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Kris
July 25th, 2004, 04:12 AM
July 18, 2004

SQUARE FEET

Long Island City: An Office District Slow in Emerging

By JOHN HOLUSHA

http://graphics7.nytimes.com/images/2004/07/18/realestate/sqft.1842.400.jpg
OUT OF MANUFACTURING Gantry Park

http://graphics7.nytimes.com/images/2004/07/18/realestate/sqft.1841.400.jpg
The Information Technology High School on 21st Street.

Decades-long efforts to develop Long Island City as a major office district received a bit of a boost last week with the news that Citigroup would move 700 employees from Lower Manhattan into a planned new 14-story building across the street from the company's 48-story tower, which has stood in splendid isolation since the late 1980's.

Still, the effort has a long way to go.

Long Island City has for years been designated by planners as a potential fourth central business district for the city, after Midtown and downtown Manhattan and downtown Brooklyn. Citigroup put up its 48-story tower in 1989, and earlier this year Metropolitan Life moved 1,600 employees into two renovated factory buildings in the area.

Much of the area was rezoned a few years ago to allow larger office buildings, and a pending additional rezoning, mainly on the edges of the previous district, would permit more residential development and larger supermarkets.

The proposal has been approved by the local community board and the borough president's office and awaits hearings before the City Council.

Amanda M. Burden, chairwoman of the City Planning Commission, said the zoning change is intended to encourage low-rise residential and retail development in Hunters Point. "We expect that this will trigger high-density office and residential development along Jackson Avenue by making the area more attractive," she said.

In anticipation of zoning changes, developers have been buying old industrial buildings for use as art galleries and schools — and possibly as residences if the changes are approved.

In one notable recent sale, the owners of the Scalamandré silk mill in Long Island City announced early this year that they were moving to South Carolina, and the old mill buildings were bought by a Manhattan-based developer, Time Equities. Francis J. Greenburger, the company's president, said Scalamandré would retain part of the space and the rest would be offered to commercial tenants, although he did not rule out a residential conversion eventually. In the 1980's Time Equities was a major converter of rental buildings to co-ops.

Some properties have already undergone conversion. The former Lion Match factory, a four-story, 60,000-square-foot building on 43rd Avenue, is being renovated for use as offices. A four-story, 130,000-square-foot building on 21st Street that lost its manufacturing tenants is now the Information Technology High School.

The economics driving conversion are compelling in areas zoned for housing or likely to be rezoned, said Richard Maltz, chairman of Greiner-Maltz, an industrial and commercial broker active in Queens, Brooklyn and Long Island.

He said a typical 10,000-square-foot factory building in the area sells for $120 to $140 a square foot, or $1.2 million to $1.4 million. But if a builder can put up 30,000 square feet of residential space on that same site, Mr. Maltz said, the value of the property rises to $2.1 million to $2.5 million.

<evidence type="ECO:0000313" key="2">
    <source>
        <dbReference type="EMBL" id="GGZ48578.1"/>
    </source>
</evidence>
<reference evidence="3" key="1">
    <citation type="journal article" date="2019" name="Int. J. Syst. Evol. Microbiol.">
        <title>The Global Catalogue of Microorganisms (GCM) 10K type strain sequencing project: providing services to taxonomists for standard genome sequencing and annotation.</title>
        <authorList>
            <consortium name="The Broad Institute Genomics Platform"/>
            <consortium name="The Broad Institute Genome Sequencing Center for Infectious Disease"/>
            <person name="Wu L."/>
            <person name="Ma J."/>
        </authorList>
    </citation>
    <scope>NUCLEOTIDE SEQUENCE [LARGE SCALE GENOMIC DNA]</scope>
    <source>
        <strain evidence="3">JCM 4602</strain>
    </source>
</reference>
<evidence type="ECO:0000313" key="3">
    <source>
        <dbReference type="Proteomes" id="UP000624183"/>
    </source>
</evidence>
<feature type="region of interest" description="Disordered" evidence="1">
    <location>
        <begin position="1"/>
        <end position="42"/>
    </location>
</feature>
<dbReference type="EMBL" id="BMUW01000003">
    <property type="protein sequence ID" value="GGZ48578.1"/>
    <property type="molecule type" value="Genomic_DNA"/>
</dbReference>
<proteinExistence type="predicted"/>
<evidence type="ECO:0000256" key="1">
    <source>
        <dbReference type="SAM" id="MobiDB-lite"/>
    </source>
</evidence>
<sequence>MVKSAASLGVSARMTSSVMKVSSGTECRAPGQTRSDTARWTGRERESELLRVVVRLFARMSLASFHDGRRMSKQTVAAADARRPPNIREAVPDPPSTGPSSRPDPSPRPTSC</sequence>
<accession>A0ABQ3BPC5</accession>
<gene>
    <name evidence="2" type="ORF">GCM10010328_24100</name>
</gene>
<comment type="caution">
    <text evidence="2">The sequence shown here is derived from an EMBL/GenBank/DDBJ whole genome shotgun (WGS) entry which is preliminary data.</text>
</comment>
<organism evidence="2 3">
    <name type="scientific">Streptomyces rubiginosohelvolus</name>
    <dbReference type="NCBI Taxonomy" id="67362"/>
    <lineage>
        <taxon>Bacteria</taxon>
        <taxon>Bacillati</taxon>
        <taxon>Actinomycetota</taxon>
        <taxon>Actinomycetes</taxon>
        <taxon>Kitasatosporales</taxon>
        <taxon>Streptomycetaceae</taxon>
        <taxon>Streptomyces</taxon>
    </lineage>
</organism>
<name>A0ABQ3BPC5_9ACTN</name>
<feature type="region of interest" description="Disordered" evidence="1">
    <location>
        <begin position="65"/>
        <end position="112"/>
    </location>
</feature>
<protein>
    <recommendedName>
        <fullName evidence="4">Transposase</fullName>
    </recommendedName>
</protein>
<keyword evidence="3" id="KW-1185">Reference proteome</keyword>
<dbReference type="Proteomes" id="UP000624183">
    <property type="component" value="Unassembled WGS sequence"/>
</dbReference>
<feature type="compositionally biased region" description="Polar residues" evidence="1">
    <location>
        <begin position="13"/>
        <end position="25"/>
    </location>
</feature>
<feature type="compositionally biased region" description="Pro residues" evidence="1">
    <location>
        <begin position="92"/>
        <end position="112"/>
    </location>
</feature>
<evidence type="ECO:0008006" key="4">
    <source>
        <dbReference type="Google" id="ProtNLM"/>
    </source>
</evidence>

The manufacturers still in the once solidly industrial area are complaining that the zoning changes, if approved, may drive them from the area, which is prized for its proximity to customers in Manhattan.

Adam Friedman, executive director of the New York Industrial Retention Network, a not-for-profit organization that seeks to assist manufacturers in the city, said there is a danger that adding office workers and residents to the area will significantly change the nature of the community. If that happens, manufacturing buildings will be sold for conversion or rents will increase beyond the financial ability of small artisans or distributors.

"There are still 27,000 industrial jobs in the 11101 ZIP code area," covering Long Island City and parts of some nearby neighborhoods, Mr. Friedman said.

Mr. Friedman said city planners had not accepted his organization's proposal to designate a part of the area as an industrial employment district to reduce the pressure on owners to sell to developers.

Some people, however, doubt that there is that much demand for the existing manufacturing space. Gail A. Roseman, an executive vice president of Sholom & Zuckerbrot, a commercial brokerage in Long Island City, said, "The area has changed, and the need for manufacturing buildings is not there anymore."

John Reinertsen, a vice president of CB Richard Ellis, a major commercial property broker, agreed. The overall situation in the area, he said, is "too much space chasing too few tenants." He said he expected that some of the industrial space would be preserved but that "over time a lot will become residential."

The ideal might be a balance, but achieving it is complex. Robert Yaro, president of the Regional Plan Association, a private planning group, said: "We have learned that the most successful business districts are those that are the most diverse. The challenge is to allow for evolution in Long Island City, but also create certainty for the industrial sector."

Despite the general decline of industry in the city, Mr. Yaro said, manufacturing and distribution still provide about 20 percent of the jobs in the city — jobs that are often the first rung on the economic ladder for recent immigrants.

Mr. Maltz said that low interest rates were partly behind the efforts to buy and redevelop industrial properties and that prices might start to decline if rates rise and developers find they cannot get the financing for a major conversion project.